Ana: Hey, I finally got through to you! How are you?
Kumar: Good.. good… how are you? Arey (but) how long are you here?
Ana: Kumar, I am leaving today…
Kumar: What?? That’s impossible… you must be kidding.
Ana: No, I am flying out tonight. I have to go. I thought you would have found time to meet with me over the past two months that I was in India.
Kumar: Don’t say that, you don’t know how busy things have been… Why do you have to go? You sound worried… are you alright?
Ana: No, I’m not alright – Ravi was laid off and it’s been keeping me up at night. Could have used a friendly conversation with an old friend but you were too busy to even answer my call!
Kumar: No, no, you’ve got it all wrong. You know I would have called you back if I had known?! Look, I have something very important to tell you. That’s been keeping me preoccupied… can we meet? This is best done face-to-face.
Ana wondered: What does he have to say now? It’s too late for anything – I don’t have the energy to deal with some new curveball you are going to throw my way, Kumar.
Kumar: Hello, are you still there? We do need to talk . . do you have time now? At least I can talk with you on the phone…
Ana: Kumar, the past 20 years of our friendship has been based on our phone conversations… what do you have to say to me now?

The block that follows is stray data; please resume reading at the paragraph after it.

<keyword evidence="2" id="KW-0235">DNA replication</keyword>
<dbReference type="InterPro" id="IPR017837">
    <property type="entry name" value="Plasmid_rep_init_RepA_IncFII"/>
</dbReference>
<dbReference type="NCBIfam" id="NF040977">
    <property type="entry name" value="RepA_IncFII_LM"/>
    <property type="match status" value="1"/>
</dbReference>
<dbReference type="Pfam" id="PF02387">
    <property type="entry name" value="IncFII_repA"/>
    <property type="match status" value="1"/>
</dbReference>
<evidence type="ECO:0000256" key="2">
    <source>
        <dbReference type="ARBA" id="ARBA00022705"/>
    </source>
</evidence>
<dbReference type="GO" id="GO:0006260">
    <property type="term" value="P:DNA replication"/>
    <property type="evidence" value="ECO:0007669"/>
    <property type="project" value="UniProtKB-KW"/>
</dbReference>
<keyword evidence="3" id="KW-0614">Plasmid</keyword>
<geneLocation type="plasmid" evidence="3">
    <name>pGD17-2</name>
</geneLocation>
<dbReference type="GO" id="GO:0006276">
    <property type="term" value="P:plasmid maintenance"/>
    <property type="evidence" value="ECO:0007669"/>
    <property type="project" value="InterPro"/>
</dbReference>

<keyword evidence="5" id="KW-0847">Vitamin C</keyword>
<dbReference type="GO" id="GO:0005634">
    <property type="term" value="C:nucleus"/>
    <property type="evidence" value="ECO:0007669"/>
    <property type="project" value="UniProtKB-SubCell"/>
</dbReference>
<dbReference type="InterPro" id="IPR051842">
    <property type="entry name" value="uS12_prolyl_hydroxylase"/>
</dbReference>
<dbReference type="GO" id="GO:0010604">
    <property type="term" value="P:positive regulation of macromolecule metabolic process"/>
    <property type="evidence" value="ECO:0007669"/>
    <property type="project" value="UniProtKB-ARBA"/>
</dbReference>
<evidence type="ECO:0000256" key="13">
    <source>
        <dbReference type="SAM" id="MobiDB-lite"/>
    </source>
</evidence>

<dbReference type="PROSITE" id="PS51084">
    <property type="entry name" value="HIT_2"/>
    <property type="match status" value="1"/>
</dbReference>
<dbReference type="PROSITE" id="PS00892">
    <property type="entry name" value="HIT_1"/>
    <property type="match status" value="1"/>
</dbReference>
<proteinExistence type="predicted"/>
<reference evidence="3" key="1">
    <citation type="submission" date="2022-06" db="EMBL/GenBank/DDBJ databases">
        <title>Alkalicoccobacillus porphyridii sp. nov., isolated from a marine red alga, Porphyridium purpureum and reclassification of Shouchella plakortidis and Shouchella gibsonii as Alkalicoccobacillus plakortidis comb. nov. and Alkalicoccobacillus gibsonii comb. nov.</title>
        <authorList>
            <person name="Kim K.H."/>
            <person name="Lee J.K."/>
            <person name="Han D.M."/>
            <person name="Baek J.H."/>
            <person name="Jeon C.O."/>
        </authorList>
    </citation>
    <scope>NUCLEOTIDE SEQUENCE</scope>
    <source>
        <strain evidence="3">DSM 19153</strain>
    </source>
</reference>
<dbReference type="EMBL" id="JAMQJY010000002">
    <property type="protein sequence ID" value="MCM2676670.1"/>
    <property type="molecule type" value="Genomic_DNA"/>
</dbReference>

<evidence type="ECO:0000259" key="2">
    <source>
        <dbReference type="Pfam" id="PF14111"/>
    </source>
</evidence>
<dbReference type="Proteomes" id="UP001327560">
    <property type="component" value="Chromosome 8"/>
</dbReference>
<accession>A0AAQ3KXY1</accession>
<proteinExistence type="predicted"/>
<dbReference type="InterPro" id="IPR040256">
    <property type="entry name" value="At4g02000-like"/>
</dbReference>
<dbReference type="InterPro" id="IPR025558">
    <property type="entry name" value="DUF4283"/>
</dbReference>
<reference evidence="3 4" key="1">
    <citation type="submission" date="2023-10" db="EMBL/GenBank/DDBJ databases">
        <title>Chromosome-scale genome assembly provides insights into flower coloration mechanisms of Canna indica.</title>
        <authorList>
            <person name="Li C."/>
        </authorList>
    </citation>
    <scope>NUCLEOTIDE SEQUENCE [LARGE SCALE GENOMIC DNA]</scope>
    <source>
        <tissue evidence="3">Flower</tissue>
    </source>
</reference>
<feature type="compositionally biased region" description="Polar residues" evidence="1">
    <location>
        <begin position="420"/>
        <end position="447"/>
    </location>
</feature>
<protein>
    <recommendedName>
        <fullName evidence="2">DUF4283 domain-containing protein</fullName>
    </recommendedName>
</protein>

Kumar: I am getting married.
She was taken aback.
Kumar: Oh, what?
Ana: Oh, congratulations… that is news!
Kumar: Yes, isn’t that exciting. Her name is Shruti, and she is……
Kumar carried on with details that did not register for Ana. She had to break into that monologue about destiny.
Ana: Hey, Kumar, it is all great, but I need to go.
Kumar: What, you are not going to stay back and meet Shruti?
Ana: No, not this time. We are running late, and I have to go. Ananta is waiting for me.
Kumar: No wait….
Ana: Good bye Kumar.
Ana hung up the phone. She was cold with emptiness. She did not feel the happiness one should feel for a friends’ upcoming nuptials. Without allowing herself the time to brood over the loose ends of conversations and many unfinished walks that she and Kumar had shared, she deleted his phone number from her phone once and for all. It was time she truly left.